ABSTRACT: The article demonstrates that spectral splitting of solar radiation into separate spectra, and converting each spectrum into usable energy, can allow for very high conversion efficiency (of sunlight to electricity) – as much as 60% or more, whereas the efficiency of standard solar panels is about 20%. Our main efforts were directed at the sun’s shorter wavelengths, for which we examined a photochemical conversion solution, combined with the optical measurement of appropriate chemicals. For higher wavelengths, we used photovoltaic (PV) and thermal conversion.

This is a multidisciplinary topic that combines optics, chemistry, thermodynamics, and photovoltaic conversion. The article presents a basic design for a thermal collector based on existing off-the-shelf components or components that could be serially manufactured using existing solar industry methods, i.e., at a competitive price.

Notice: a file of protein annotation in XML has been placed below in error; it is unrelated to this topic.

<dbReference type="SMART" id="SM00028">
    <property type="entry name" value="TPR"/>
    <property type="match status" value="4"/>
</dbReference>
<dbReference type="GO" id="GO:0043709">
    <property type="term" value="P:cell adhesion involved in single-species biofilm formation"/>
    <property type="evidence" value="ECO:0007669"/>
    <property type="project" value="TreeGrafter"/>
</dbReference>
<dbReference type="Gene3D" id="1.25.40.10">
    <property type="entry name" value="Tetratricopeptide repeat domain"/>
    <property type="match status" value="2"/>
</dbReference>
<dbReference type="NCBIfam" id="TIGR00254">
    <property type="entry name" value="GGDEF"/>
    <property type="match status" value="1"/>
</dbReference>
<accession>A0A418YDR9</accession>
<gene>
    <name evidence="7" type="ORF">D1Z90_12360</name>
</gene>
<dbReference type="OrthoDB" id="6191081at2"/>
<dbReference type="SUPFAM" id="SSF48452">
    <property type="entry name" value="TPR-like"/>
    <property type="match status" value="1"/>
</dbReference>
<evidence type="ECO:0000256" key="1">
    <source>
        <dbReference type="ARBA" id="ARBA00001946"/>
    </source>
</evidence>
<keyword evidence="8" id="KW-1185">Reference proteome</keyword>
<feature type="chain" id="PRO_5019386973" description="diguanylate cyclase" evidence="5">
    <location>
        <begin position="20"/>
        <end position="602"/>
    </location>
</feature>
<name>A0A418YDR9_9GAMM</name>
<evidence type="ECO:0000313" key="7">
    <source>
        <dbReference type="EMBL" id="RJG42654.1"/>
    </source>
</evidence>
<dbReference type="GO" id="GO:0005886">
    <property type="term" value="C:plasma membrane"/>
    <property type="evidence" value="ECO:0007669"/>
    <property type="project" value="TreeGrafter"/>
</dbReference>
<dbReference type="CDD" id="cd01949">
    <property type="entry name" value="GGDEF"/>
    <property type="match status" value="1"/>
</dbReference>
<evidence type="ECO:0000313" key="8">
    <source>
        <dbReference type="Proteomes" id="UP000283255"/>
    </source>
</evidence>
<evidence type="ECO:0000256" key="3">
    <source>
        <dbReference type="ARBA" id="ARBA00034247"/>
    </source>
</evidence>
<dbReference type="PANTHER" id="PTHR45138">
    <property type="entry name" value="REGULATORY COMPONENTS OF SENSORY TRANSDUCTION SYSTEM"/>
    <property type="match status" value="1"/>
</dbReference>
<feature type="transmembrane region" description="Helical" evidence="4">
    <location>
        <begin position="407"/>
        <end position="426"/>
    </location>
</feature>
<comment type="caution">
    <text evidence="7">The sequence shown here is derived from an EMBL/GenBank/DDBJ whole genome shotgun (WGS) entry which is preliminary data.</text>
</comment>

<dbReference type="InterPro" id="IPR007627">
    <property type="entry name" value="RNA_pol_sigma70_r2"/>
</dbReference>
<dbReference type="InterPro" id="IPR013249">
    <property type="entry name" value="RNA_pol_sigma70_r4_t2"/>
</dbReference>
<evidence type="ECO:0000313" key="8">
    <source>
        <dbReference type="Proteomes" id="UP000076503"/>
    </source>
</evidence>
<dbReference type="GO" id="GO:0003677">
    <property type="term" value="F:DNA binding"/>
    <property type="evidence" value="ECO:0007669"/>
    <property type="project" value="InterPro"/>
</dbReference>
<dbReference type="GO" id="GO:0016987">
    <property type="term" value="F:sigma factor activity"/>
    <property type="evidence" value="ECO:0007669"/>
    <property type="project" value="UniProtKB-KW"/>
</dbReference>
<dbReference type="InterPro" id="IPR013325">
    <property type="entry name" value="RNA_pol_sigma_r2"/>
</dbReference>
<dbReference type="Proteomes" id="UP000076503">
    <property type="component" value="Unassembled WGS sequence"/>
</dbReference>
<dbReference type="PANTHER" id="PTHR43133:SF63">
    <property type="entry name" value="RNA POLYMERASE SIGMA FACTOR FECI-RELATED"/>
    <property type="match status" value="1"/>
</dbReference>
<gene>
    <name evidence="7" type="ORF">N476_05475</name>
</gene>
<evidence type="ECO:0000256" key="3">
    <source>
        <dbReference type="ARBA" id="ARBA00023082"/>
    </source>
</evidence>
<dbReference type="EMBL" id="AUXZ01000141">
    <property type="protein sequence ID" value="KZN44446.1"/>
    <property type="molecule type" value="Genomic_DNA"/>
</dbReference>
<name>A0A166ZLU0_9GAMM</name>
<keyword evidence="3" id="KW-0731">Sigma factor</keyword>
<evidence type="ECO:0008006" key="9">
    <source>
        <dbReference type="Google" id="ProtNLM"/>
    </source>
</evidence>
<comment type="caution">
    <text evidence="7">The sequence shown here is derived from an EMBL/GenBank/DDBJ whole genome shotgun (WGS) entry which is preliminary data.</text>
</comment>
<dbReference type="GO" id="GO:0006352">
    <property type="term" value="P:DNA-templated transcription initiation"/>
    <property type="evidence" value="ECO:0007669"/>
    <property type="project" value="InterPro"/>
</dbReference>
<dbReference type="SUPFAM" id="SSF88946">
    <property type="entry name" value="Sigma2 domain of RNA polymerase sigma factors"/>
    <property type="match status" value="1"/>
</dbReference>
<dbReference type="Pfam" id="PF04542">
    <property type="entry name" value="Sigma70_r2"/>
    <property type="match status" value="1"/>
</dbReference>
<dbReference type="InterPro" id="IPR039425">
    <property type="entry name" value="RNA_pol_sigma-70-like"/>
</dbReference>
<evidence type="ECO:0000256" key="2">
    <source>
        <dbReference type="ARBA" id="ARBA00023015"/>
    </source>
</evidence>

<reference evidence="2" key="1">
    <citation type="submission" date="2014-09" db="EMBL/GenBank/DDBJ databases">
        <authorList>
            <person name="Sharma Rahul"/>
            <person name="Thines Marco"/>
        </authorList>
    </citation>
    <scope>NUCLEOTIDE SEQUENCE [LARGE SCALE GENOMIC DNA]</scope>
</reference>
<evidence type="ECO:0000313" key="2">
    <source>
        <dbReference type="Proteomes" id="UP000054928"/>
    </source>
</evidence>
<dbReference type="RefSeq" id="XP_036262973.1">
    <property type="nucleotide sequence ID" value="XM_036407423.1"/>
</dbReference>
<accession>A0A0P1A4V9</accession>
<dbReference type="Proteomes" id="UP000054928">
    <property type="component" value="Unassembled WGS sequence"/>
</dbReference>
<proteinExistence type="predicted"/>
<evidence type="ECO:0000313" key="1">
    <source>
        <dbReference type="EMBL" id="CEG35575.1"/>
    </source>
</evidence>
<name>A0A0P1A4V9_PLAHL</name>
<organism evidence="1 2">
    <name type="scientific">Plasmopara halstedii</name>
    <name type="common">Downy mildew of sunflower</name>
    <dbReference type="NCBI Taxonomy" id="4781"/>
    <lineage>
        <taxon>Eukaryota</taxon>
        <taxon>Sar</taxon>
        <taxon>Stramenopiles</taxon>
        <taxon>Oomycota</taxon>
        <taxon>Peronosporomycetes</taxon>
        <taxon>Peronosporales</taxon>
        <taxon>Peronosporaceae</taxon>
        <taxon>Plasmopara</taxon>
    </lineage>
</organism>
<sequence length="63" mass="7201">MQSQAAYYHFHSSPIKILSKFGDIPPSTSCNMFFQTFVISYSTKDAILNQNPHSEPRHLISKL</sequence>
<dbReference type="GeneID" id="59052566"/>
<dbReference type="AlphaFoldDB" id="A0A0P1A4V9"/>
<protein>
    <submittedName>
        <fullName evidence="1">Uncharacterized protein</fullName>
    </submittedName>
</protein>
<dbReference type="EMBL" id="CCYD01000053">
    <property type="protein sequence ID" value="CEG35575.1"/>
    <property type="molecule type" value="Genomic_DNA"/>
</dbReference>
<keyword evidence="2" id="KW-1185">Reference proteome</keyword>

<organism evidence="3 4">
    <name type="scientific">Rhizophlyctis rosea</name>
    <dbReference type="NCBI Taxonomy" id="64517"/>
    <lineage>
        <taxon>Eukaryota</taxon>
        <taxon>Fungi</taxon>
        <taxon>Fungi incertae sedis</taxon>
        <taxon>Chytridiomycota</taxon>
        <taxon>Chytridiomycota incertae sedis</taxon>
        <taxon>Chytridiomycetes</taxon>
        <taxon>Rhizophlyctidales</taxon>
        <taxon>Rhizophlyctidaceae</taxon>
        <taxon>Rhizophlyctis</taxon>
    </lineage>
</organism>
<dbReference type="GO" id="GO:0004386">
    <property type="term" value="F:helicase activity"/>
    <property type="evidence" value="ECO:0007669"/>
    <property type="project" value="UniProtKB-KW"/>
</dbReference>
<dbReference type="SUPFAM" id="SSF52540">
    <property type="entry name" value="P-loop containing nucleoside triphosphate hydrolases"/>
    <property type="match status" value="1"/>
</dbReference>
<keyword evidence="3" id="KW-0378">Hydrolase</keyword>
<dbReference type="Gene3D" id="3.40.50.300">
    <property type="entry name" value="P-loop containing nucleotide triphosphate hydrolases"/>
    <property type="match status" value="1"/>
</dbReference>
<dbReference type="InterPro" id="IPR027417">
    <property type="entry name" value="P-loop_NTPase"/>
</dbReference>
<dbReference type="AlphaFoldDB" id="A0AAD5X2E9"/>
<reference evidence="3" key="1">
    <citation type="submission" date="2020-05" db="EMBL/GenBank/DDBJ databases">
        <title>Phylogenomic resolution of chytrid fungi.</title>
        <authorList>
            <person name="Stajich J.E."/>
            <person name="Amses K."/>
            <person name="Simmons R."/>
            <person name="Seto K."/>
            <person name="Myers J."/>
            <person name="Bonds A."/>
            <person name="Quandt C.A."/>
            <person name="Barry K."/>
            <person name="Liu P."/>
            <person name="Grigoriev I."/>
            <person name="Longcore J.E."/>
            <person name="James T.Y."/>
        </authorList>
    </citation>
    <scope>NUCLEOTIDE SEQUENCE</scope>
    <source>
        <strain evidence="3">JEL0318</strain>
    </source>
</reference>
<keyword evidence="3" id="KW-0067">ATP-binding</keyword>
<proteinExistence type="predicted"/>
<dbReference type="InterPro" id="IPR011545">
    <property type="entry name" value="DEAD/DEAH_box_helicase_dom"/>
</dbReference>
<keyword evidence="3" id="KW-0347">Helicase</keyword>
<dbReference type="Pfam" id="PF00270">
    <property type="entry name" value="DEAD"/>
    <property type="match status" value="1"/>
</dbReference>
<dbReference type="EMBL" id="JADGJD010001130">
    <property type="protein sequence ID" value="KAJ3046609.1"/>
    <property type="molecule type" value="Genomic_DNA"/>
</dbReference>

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Solar spectral beam splitting for photochemical conversion and polygeneration>>